We’ve been touching on today’s topic for more than a week, but finally in our Passover series we’re proud to tell you about, “The Story of Yiddish: How a Mish-Mosh of Languages Saved the Jews,” by Neal Karlen. In Neal’s view there’s a name for some of the most enduring elements of Jewish community that have survived all manner of horrible attacks down through the centuries: Yiddishkeit.
TODAY, we’ve also got lots of goodies for you as we conclude our special series for Passover 2008.
First, if you’re just now savoring these gems from the past week, here are links to: 1. The Adventure Rabbi. 2. A 150-Year-Old Prayer. 3. The Return of Houdini! 4. Discernment in the Holocaust. 5. Thankfulness for a Wise Rabbi. 6. Rabbi Harvey in the Wild West. 7. A Memoirist’s Nourish Cafe.
REMEMBER: The Holocaust documentary we wrote about in Passover Story
No. 4 debuts on the National Geographic Channel at 9 p.m. on April 27. It’s appropriate for high-school-age young people and adults.
ALSO: Click on the cover of Neal Karlen’s book or the DVD cover of
“Crossing Delancey” (below) to see our reviews — and you can order
copies via Amazon, if you wish.
PLUS! Don’t miss the links to 3 very cool videos (below).
So read on — and be prepared to walk away grinning today!!
In his new book, Neal Karlen puts it this way:
At various times in history, the Yiddish tongue — constructed from a “mish-mosh” of other languages spoken in Jewish communities — “was considered a jargon, a dialect, vulgar street slang, language, secret code, medium of high art, punishment, Jewish Esperanto, or even an embarrassment to its people. Yet it’s always been anything but trivial. …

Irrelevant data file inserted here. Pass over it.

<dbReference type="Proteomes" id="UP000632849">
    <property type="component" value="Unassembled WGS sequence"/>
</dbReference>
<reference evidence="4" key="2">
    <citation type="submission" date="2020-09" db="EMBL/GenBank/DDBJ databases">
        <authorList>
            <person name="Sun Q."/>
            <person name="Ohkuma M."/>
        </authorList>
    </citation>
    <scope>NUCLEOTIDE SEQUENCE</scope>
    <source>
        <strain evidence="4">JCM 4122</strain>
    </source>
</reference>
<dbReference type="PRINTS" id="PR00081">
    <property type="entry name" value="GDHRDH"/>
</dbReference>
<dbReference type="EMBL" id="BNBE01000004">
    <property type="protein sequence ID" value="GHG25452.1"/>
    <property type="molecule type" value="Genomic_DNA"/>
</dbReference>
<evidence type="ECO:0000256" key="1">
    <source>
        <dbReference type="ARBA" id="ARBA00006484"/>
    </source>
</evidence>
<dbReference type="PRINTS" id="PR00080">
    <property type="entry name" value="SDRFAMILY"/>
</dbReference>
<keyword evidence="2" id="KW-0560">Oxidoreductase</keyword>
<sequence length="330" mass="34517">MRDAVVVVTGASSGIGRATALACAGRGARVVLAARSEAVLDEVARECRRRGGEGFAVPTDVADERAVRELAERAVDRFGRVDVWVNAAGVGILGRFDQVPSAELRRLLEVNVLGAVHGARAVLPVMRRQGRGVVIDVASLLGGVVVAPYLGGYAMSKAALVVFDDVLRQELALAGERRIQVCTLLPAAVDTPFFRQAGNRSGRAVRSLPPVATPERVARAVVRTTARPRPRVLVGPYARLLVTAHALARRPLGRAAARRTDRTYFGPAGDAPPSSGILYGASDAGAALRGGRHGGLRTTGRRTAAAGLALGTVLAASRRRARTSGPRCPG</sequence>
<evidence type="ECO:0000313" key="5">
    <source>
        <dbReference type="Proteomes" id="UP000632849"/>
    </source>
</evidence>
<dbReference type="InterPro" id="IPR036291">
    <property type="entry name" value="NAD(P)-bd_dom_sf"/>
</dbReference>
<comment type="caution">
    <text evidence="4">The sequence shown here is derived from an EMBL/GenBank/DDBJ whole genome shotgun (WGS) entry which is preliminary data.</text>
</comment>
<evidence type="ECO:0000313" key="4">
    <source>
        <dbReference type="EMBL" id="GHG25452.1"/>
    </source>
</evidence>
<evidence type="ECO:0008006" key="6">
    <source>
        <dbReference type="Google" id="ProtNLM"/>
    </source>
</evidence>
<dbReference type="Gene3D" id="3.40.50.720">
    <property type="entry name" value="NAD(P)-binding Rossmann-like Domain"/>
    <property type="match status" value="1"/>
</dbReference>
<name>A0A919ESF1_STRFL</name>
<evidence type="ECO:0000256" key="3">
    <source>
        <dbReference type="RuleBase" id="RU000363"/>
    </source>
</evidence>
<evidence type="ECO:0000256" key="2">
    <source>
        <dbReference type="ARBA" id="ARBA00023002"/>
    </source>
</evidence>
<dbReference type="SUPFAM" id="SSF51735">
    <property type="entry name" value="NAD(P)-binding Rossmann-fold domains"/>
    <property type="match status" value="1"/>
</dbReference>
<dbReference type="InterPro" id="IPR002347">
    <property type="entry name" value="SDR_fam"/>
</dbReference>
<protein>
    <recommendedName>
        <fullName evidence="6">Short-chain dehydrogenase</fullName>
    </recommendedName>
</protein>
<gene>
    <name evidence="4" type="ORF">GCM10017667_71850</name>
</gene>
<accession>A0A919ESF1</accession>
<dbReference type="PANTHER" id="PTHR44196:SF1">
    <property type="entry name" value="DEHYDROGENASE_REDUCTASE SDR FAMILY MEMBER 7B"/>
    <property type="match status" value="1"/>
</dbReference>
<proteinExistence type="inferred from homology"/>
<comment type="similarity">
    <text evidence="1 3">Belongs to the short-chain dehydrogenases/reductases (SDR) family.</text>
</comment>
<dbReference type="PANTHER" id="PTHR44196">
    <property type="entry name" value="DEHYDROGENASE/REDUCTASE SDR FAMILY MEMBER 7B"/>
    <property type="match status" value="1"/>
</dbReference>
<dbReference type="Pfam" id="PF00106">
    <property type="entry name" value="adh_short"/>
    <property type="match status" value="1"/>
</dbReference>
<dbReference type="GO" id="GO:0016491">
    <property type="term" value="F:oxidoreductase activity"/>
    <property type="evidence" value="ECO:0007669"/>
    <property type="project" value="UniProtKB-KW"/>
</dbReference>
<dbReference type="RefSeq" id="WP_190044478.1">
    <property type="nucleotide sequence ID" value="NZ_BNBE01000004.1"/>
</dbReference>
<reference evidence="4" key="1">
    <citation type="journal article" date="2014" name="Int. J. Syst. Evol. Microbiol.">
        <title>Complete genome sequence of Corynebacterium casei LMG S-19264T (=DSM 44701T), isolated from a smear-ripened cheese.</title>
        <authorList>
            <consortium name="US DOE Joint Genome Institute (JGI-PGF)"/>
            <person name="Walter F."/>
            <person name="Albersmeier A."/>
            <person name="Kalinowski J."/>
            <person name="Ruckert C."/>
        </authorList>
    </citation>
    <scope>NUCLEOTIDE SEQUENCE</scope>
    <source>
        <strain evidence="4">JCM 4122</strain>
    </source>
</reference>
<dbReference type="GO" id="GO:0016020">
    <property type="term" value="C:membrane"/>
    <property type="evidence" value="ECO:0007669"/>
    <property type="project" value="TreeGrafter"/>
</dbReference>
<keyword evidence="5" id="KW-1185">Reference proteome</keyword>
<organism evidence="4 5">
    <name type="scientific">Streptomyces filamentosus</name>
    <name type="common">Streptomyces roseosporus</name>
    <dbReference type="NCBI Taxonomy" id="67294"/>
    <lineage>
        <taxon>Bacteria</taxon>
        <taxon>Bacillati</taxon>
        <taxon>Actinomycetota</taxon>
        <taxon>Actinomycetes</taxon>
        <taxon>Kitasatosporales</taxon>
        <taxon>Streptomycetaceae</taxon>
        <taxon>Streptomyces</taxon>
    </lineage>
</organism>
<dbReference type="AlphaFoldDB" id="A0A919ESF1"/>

“During their Diaspora, in place of a spot on the map, Jews made Yiddish into an invisible homeland with unmarked boundaries, encompassing virtually any place on the planet where yidn lived, or were violently bounced, whether they were in a cluster of 3 million — or 3. With no place to turn as they wandered a world that largely despised them, Jews had to settle on the maame-loshn (mother tongue), wrote journalist Miriam Weinstein, as their borderless ‘nation of words.'”
Wow. “A Nation of Words.” What a terrific cultural image.
The moment I read this introduction to Karlen’s book, I knew I would be enlightened by his 300-page tour of this spiritual realm. As he says in his introduction, “This is not a history of Yiddish, but the story of Yiddish.”
It’s a wide-ranging, often-funny and sometimes deeply stirring account of how Jewish communities resiliently formed and reformed themselves around the world — with the Yiddish tongue and cultural concepts embedded in Yiddish always helping to form the shape of home.
From the gutters to the heights of prosperity, the community toggled itself together over and over again — just as Yiddish itself was toggled together from bits of Hebrew and European languages hammered and stitched together into what became an almost universal tongue by the 1930s.